Clark Sorensen, UW chairman of Korean Studies, said current diplomatic efforts of the United States to disarm non-signatories of the NPT have reached a stalemate — most of which is due to slow negotiating talks.
Under the NPT, five countries are recognized nuclear weapon states: United States, Russia, United Kingdom, France, and China. These five countries are internationally recognized and authorized to have nuclear weapons, the treaty only encouraging the five countries to eventually reduce and eliminate their nuclear weapons.
In the case of North Korea, said Sorensen, the government is looking at the open nuclear development of India and Pakistan as an example of ‘why not?’
“North Korea has an ideology of self-efficiency. They want to be a normal country that is allowed to have military artillery,” Sorensen said. “North Korea thinks that India and Pakistan are both nuclear powers.
[They have] exploded nuclear weapons, and nothing has ever happened to them.”
The nuclear division between the have and have-nots has caused debate on the local scene as well.
Presentation attendee Marion Watana thought about how the United States should protect itself in the threat of nuclear warfare. “As long as other countries have [nuclear weapons], we should be prepared as well,” said the Seattle resident.
It’s an argument Mizuno hopes to disarm.
“I’m always encouraged by supporters. More and more people want to understand Hiroshima and Nagasaki. People need to understand what nuclear weapons can do so we can abolish them,” she said.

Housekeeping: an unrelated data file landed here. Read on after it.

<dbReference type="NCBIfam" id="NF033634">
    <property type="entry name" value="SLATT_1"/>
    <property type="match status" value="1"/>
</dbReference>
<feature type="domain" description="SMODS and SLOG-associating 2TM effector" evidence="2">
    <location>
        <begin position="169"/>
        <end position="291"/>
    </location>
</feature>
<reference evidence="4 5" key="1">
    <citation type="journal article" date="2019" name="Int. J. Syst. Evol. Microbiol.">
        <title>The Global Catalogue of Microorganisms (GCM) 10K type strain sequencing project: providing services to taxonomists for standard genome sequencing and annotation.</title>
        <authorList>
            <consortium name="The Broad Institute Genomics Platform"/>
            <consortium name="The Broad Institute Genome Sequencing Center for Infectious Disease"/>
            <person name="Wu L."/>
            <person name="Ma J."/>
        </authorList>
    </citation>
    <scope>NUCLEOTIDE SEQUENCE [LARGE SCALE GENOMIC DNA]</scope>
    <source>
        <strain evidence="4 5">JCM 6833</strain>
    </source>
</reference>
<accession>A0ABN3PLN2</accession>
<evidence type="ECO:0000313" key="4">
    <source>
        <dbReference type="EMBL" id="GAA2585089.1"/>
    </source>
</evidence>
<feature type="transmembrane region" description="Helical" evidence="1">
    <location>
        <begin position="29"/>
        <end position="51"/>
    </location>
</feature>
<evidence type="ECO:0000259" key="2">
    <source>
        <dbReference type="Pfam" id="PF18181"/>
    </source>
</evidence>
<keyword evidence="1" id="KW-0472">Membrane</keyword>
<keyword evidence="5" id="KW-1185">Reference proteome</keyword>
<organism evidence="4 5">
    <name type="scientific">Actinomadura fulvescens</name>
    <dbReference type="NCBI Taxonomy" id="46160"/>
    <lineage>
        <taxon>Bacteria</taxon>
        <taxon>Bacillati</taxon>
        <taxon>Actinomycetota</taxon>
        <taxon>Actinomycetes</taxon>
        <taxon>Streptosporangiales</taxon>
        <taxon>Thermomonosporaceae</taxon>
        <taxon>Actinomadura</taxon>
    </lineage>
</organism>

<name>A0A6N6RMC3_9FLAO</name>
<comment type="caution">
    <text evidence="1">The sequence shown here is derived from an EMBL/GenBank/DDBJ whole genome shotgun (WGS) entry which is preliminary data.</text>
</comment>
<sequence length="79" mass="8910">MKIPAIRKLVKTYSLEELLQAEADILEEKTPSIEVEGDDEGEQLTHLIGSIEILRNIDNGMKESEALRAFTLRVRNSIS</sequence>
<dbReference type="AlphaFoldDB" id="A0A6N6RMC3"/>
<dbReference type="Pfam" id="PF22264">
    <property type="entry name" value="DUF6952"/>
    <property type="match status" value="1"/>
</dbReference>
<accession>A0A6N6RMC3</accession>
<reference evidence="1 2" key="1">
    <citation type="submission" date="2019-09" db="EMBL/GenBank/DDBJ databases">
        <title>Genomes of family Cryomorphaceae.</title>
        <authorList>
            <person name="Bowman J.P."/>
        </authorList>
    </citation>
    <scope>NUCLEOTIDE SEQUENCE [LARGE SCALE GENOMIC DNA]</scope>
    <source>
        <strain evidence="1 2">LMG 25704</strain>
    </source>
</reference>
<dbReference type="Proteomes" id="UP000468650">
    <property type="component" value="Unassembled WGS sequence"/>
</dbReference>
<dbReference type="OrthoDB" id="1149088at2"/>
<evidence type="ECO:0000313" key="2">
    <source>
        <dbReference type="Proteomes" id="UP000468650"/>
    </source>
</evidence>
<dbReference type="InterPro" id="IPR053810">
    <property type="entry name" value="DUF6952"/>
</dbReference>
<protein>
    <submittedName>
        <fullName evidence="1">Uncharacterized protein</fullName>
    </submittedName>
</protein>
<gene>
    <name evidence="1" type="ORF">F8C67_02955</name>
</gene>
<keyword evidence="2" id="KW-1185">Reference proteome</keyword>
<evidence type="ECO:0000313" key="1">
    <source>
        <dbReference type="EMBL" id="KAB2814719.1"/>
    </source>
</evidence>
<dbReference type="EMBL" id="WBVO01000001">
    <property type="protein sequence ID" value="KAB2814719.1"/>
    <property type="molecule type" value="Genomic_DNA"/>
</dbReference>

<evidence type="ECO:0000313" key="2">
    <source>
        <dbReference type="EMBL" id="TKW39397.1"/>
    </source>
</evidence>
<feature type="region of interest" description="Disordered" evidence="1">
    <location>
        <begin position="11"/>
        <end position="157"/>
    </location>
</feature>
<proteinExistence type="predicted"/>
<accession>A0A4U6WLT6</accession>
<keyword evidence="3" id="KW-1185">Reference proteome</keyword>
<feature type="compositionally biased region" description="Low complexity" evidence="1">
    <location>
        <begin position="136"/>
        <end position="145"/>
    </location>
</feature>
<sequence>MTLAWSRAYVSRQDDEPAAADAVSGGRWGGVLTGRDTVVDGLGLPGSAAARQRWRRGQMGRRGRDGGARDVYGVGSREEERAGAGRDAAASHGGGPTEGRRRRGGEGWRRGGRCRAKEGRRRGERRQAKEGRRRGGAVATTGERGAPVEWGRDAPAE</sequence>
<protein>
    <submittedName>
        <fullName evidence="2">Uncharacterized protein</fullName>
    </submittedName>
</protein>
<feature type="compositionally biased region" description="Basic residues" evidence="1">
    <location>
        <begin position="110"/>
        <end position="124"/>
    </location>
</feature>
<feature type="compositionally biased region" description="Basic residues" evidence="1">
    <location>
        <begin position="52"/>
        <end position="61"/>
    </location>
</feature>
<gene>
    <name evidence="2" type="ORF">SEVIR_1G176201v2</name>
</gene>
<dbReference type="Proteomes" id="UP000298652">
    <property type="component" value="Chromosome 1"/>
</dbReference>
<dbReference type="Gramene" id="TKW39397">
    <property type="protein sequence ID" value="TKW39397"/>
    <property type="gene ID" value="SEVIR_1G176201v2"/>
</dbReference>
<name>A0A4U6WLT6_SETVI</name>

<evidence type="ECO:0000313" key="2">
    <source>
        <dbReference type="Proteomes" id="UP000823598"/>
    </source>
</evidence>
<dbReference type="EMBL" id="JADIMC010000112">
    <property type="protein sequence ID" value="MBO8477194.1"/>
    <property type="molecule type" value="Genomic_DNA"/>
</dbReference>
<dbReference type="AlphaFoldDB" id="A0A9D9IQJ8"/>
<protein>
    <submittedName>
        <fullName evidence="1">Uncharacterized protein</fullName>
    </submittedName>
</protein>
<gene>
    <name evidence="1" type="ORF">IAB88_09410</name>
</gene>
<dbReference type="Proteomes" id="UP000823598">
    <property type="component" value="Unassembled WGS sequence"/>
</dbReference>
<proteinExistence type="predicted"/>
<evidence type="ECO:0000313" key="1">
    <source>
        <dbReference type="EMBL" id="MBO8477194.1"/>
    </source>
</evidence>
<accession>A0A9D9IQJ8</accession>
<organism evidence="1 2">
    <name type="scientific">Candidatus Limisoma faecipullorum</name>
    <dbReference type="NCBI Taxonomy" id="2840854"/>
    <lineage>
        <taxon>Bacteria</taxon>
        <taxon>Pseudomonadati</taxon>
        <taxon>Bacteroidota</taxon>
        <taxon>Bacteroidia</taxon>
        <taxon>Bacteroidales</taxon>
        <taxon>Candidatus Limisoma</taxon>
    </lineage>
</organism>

Seventy-five percent of Japan’s population was born after the atomic bombings. Most of the Japanese population is no longer directly affected by that history.
“The young people in Japan are apolitical — they are not interested in nuclear disarmament. The national peace badge of Japan is pushed by the middle and older groups affected by the bomb,” said Hellman.
Which was why main organizer of the Seattle nuclear disarmament presentation, Leonard Eiger, wanted the Japanese delegation to speak in the Pacific Northwest.
“I wanted to put a face on this issue, since Japan is the only nation to have suffered the effects of the use [in war] of nuclear weapons. I feel that this is an important time to engage more people … by making them aware of the issues, educating them, and hopefully, motivating them to get involved,” he said.
He added, “So long as nuclear weapons exist, no matter how stringent and sophisticated the safeguards, there is some [albeit small] probability of detonation somewhere, sometime.” ♦
Amy Phan can be reached at firstname.lastname@example.org.